According to, every new business must open a business banking account when it’s ready to start accepting money as a company[3].

The account ensures your business stays compliant, in addition to helping you separate your business income from your personal income. Furthermore, you may need the account when applying for specific business licenses.

Thankfully, the steps for creating a business bank account are straightforward.

Step 1 — Choose Your Bank

Choosing the right bank is the most challenging part of opening a business bank account. Don’t assume that the bank that handles your personal checking account is automatically the best choice. Each bank has its own business offerings and extras that may influence your decision.

Think about what your company needs.

If you want specific extras, such as a line of credit or a mobile check deposit service, you must sift through all your options to look for a bank that provides those necessary additions for your business situation. There may also be fees to consider for opening and maintaining the account.

Step 2 — Prepare Your Documentation

You’ll need a range of documents to open your business bank account, with the main one being proof of your EIN number. You’ll discover how to get this number later in the article.

Beyond your EIN number, you may need the following documents when opening your account:

  • Proof of your Social Security Number, especially if you have a sole proprietorship

  • A business license

  • Any business name filing documents you have

  • Partnership Agreement, if applicable

  • Any Articles of Incorporation or Articles of Organization you completed to form your business

Some banks may also request your Doing Business As (DBA) certificate. This document expresses any alternative names you use for your business. Ensure you have copies of these documents ready before you begin the application process.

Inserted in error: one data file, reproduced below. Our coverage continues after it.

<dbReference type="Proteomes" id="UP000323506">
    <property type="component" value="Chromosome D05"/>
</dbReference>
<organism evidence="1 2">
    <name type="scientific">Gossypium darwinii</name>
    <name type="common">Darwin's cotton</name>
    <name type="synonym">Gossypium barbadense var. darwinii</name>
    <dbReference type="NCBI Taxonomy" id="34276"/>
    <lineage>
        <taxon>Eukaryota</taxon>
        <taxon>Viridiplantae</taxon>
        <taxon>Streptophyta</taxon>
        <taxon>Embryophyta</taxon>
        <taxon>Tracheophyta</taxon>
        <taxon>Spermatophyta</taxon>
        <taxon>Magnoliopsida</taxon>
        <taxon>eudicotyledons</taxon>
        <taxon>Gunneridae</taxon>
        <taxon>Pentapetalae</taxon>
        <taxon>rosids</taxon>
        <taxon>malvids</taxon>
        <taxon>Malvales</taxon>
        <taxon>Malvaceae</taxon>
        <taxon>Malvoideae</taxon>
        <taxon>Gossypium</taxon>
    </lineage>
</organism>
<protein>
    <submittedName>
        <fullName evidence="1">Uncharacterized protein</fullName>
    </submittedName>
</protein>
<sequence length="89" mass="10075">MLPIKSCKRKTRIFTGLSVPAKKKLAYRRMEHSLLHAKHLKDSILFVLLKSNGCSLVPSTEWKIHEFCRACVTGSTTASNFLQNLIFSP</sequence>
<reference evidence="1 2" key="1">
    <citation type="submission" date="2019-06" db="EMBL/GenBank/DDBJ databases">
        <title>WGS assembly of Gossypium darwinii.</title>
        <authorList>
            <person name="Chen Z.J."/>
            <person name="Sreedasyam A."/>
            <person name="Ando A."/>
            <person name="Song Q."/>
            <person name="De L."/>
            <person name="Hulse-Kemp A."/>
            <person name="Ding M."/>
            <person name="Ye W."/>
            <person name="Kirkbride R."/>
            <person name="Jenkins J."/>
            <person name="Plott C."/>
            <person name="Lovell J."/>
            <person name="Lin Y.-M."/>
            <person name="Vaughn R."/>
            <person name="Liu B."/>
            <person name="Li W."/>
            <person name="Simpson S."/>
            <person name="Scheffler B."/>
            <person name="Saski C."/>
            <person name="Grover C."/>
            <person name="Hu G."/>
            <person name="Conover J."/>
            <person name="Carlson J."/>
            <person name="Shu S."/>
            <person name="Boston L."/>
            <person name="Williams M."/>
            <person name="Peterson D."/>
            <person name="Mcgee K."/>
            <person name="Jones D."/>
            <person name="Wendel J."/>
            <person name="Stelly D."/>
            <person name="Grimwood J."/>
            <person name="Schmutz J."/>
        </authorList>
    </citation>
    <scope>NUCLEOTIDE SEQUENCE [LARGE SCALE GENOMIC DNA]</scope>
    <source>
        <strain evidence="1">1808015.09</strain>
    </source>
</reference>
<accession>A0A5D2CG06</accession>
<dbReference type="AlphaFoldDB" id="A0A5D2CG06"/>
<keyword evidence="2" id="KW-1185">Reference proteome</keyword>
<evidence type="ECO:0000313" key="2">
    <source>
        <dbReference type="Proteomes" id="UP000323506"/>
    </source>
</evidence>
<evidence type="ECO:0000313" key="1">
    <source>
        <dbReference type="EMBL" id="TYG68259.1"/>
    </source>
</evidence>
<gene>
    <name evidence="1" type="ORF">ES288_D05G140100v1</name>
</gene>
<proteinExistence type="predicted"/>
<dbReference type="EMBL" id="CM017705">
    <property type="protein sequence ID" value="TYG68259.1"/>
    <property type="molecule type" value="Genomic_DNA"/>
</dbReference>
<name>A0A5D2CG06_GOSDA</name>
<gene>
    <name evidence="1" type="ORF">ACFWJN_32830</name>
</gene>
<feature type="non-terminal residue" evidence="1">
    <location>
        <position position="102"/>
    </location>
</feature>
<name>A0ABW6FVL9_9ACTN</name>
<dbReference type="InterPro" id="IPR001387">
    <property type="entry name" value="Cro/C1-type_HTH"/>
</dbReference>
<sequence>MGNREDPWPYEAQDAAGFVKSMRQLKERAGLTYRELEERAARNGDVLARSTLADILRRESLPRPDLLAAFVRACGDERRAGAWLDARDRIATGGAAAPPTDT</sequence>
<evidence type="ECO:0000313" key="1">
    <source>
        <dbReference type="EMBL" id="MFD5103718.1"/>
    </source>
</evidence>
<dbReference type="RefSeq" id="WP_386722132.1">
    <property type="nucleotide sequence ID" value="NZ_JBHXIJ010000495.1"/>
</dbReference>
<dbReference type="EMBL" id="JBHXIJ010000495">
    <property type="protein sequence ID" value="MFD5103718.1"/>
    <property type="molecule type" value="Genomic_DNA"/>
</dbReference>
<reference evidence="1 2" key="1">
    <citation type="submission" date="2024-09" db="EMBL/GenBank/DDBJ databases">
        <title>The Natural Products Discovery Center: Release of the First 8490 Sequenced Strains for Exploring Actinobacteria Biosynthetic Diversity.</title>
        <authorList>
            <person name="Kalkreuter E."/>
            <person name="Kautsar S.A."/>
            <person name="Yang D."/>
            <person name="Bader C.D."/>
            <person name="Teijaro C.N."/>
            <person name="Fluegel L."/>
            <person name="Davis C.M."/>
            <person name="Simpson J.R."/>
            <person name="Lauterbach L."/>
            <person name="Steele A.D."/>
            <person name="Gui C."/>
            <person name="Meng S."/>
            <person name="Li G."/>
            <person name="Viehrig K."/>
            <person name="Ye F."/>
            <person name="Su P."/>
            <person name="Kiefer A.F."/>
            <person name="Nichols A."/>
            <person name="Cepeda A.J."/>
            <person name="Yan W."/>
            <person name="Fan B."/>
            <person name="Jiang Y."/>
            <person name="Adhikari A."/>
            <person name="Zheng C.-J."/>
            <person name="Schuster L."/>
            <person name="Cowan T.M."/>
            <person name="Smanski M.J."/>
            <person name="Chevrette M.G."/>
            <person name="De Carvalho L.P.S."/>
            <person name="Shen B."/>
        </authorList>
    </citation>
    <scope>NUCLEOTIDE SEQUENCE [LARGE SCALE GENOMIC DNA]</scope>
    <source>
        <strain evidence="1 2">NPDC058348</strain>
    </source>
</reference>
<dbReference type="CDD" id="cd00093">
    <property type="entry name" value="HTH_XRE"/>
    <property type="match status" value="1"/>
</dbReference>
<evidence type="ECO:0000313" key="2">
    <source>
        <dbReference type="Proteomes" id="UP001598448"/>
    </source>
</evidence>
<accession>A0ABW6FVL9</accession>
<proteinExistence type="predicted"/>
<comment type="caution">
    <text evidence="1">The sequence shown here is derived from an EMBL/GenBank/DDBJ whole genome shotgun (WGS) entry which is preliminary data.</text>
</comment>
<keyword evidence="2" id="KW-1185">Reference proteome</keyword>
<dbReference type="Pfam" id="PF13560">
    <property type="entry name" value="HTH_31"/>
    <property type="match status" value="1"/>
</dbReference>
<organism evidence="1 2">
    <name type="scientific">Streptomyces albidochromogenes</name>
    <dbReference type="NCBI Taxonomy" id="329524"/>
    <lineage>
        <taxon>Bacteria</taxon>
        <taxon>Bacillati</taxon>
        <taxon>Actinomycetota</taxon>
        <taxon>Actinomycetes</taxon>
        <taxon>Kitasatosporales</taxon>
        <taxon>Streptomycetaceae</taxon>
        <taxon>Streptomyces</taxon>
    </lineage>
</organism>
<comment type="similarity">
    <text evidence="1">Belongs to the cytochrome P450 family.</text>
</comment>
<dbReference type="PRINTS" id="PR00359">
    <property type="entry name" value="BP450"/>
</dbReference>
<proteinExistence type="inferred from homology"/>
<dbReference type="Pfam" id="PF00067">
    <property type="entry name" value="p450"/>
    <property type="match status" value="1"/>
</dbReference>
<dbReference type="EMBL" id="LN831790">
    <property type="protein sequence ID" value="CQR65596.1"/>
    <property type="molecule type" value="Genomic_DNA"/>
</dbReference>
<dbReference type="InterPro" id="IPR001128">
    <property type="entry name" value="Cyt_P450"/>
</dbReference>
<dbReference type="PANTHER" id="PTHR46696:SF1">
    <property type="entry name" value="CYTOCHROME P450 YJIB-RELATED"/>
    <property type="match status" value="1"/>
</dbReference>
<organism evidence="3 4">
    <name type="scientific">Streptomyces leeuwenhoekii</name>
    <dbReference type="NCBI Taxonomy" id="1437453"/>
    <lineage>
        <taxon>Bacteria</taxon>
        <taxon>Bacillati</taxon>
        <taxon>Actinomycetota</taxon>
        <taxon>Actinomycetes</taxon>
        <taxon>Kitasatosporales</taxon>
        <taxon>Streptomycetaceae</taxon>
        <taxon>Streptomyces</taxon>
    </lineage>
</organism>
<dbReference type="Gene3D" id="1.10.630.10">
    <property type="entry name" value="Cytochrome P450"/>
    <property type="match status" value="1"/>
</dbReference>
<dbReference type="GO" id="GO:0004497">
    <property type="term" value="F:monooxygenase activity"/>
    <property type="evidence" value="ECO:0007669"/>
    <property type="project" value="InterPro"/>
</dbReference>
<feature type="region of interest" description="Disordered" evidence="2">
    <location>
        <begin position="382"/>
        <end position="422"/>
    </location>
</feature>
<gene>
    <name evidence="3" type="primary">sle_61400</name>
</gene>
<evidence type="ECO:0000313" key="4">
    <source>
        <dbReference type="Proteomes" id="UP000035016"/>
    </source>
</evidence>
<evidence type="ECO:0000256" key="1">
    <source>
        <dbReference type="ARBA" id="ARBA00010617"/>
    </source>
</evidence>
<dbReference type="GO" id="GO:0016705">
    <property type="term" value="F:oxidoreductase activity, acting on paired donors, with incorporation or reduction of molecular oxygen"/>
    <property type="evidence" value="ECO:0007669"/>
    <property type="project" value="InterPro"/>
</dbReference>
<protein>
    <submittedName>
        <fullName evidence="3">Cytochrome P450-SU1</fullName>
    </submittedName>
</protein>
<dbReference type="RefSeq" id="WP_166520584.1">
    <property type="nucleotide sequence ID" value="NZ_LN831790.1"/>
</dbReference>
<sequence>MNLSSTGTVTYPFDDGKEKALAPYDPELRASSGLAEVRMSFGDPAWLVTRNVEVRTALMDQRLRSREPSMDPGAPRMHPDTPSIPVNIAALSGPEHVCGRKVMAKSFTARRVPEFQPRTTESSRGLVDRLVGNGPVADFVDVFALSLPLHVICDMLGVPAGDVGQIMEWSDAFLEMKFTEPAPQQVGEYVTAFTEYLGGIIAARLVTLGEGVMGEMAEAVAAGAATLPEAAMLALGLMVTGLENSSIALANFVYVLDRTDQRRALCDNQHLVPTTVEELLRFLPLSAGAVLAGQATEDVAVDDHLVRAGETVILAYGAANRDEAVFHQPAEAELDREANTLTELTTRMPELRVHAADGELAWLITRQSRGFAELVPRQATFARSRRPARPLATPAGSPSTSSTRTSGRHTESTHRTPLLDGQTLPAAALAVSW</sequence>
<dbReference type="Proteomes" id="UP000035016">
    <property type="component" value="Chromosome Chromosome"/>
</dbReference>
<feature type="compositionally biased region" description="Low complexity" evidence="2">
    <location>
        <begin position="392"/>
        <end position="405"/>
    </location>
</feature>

Step 3 — Open the Account

With your documents collected and the right bank in mind, it’s time to open your account. You can do this in person by visiting the appropriate branch of your chosen bank. However, many banks allow you to complete the process online.

The option you choose depends on your preferences.

If you’re comfortable setting up a bank account with little guidance, doing it online offers speed and convenience. If you have questions about the account or the process, specifically anything related to extras or benefits of the account, it may be a good idea to visit a branch to discuss the account in person.

Regardless of which option you choose, you’ll need to provide copies of your documentation and answer questions about your business.

Step 4 — Verify the Account

For new businesses, it may be quite a while before you complete your first transaction using your new account. You don’t want to wait a few months only to discover that the account isn’t set up correctly for your banking purposes.

Run the following checks as soon as you open the account to avoid this issue: